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Call for EV planning to remember disabled drivers

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By Euan Maxwell
Call for EV planning to remember disabled drivers

A TEMPLAND man who lives with a rare and progressive muscle-wasting condition is calling for the government to improve electric vehicle infrastructure so that “disabled people aren’t left behind”.

David Gale lives with Becker muscular dystrophy. The condition causes muscles to weaken and waste over time, leading to increasing and often severe disability.

He requires assistance with his mobility and currently drives an adapted Vauxhall Astra and is due a new vehicle in mid-2022 under the Motability scheme.

The 38-year-old would like to lease an electric vehicle so he can minimise his carbon footprint but he says current charging infrastructure is unsuitable for the needs of disabled people which means he doesn’t feel like he can opt for one.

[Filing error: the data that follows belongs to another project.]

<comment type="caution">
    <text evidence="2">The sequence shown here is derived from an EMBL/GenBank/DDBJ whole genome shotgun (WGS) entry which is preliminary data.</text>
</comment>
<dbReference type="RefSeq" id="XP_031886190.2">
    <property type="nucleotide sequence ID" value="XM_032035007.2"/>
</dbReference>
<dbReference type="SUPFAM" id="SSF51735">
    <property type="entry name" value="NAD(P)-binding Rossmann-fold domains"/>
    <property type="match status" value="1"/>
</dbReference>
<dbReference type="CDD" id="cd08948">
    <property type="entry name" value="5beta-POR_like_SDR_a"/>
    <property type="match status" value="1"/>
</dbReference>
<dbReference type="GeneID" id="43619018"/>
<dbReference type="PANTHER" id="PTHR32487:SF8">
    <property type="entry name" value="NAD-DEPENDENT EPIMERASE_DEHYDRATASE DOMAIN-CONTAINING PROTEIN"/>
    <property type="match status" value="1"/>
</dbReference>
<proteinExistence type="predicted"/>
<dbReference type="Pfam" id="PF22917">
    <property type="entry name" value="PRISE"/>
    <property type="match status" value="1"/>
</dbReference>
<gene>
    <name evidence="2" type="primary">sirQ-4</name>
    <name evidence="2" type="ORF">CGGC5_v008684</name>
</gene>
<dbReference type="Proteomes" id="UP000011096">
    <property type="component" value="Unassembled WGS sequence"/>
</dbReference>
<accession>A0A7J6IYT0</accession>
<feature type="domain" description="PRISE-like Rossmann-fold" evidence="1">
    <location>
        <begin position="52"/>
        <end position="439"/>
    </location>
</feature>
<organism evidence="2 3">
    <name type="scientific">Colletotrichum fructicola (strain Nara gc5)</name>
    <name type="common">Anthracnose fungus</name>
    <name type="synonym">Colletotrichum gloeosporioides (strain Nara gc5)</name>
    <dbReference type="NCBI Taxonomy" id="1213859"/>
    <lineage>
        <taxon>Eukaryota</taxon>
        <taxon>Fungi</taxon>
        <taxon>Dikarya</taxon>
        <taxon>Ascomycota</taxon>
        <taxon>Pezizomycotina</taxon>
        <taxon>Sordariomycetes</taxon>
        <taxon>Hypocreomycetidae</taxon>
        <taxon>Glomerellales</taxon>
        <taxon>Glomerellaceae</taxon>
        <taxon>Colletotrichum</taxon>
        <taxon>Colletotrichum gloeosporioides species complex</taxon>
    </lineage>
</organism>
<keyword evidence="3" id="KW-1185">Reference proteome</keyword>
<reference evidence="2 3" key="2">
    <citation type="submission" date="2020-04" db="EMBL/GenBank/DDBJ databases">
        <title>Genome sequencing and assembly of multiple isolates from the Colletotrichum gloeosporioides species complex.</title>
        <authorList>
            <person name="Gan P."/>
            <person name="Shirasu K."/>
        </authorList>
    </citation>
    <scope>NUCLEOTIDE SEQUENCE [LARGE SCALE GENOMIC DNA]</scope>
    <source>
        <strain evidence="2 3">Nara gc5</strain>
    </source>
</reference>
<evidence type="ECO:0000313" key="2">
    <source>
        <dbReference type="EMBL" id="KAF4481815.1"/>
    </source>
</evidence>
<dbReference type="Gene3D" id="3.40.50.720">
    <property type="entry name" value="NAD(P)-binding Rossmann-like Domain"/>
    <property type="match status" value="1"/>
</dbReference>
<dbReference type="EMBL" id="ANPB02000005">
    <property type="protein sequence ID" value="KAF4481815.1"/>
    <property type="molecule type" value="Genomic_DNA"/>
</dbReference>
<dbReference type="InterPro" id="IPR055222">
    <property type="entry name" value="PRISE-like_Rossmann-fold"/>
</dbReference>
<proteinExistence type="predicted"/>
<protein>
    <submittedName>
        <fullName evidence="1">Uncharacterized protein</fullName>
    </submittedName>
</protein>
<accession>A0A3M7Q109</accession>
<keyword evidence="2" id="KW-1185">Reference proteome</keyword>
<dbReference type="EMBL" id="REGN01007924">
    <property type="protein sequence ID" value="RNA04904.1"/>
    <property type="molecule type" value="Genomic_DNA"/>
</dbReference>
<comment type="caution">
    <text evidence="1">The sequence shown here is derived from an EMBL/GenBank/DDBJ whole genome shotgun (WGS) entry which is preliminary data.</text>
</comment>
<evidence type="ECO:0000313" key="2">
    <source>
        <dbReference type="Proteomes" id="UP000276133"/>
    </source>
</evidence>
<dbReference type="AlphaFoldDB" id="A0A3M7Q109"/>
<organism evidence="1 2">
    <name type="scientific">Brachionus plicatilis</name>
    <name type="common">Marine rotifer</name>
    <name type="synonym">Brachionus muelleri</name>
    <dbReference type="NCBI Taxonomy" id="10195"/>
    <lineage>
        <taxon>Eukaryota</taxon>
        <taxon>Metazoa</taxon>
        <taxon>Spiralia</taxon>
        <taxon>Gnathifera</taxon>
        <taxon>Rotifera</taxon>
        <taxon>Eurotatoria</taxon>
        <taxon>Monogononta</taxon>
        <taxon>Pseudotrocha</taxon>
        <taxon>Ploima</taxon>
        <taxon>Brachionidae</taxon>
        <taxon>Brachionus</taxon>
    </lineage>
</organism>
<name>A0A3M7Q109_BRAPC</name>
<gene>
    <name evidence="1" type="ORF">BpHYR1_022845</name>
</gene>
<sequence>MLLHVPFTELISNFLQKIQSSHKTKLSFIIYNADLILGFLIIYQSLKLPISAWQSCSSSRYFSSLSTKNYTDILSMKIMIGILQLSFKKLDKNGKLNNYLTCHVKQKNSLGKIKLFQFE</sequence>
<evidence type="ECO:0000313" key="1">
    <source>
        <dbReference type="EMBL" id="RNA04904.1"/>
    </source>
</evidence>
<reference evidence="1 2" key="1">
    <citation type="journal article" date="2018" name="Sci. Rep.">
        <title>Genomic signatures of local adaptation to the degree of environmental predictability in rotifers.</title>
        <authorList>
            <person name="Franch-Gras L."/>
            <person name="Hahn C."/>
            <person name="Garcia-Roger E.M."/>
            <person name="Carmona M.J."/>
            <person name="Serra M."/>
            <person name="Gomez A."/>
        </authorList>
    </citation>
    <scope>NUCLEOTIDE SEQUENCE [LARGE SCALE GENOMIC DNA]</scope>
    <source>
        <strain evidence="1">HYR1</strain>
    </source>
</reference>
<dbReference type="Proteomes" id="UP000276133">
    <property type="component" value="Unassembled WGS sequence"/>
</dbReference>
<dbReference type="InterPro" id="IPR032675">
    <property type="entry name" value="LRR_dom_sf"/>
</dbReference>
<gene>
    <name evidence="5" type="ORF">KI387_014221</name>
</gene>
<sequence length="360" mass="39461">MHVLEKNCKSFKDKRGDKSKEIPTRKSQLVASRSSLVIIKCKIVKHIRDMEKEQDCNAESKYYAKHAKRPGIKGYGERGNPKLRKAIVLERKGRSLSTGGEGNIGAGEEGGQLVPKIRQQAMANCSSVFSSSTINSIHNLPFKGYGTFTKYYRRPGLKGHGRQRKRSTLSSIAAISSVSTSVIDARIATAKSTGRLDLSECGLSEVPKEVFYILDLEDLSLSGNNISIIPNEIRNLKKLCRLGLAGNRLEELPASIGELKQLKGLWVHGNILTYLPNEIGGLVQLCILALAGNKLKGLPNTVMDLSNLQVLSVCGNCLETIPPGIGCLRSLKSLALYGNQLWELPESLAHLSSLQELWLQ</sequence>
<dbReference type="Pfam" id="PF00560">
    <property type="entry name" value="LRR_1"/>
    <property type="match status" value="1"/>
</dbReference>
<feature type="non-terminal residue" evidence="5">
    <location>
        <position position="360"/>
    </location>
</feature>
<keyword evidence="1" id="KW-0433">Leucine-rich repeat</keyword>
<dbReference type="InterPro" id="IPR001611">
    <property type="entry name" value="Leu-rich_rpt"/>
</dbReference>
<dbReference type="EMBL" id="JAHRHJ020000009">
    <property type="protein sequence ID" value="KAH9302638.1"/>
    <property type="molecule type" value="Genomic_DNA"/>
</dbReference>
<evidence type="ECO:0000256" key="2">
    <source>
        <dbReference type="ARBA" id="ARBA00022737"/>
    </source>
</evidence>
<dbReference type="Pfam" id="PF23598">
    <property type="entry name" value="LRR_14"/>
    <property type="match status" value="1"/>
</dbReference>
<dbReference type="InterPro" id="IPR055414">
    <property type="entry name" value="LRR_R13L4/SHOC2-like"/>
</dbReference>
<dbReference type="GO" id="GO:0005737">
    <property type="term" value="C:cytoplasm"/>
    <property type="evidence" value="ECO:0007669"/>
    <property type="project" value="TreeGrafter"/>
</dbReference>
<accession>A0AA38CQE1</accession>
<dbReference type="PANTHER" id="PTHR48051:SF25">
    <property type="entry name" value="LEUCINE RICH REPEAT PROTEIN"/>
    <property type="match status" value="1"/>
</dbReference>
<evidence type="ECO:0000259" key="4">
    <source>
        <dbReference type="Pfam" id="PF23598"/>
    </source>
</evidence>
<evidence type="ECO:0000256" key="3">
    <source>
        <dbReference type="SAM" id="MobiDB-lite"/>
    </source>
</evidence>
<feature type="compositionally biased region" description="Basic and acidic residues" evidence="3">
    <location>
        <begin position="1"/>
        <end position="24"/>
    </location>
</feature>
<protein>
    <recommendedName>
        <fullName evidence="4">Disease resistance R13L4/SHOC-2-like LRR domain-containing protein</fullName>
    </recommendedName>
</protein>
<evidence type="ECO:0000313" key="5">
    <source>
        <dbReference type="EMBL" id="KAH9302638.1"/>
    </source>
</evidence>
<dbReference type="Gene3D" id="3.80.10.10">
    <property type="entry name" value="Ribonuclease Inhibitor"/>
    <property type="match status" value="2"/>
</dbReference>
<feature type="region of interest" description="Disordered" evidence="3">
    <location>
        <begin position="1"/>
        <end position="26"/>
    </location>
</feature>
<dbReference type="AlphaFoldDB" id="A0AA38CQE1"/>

David said: “I don’t want to be desperately needing to charge my car only to reach a charging point that I can’t use because it hasn’t been designed with disabled people in mind.”

He said bays are too small as he needs more space to open a door to dismount into a wheelchair.

David added that a lack of dropped kerbs coupled with chargers and charging sockets and cables being too high and heavy for wheelchair users are just some examples of poor electric vehicle infrastructure.

He said: “Disabled people have been neglected to the point that it feels like our needs are ignored. The UK Equality Act 2010 says it’s illegal to discriminate against individuals with disabilities, yet so many companies that install charging areas are oblivious to this and carry on regardless.

“It feels like I’m being discriminated against. All charging points should be accessible in the first place, otherwise decades down the line more money will have to be spent to correct them.

“As the 2030 ban on the sale of new petrol and diesel cars approaches, it is imperative that disabled people aren’t left behind.”

Robert Burley, from Muscular Dystrophy UK, said: “Stories like David’s highlight how disabled people are so often treated as an afterthought. This is completely unacceptable and means disabled people may feel they are unable to opt for an electric car.”


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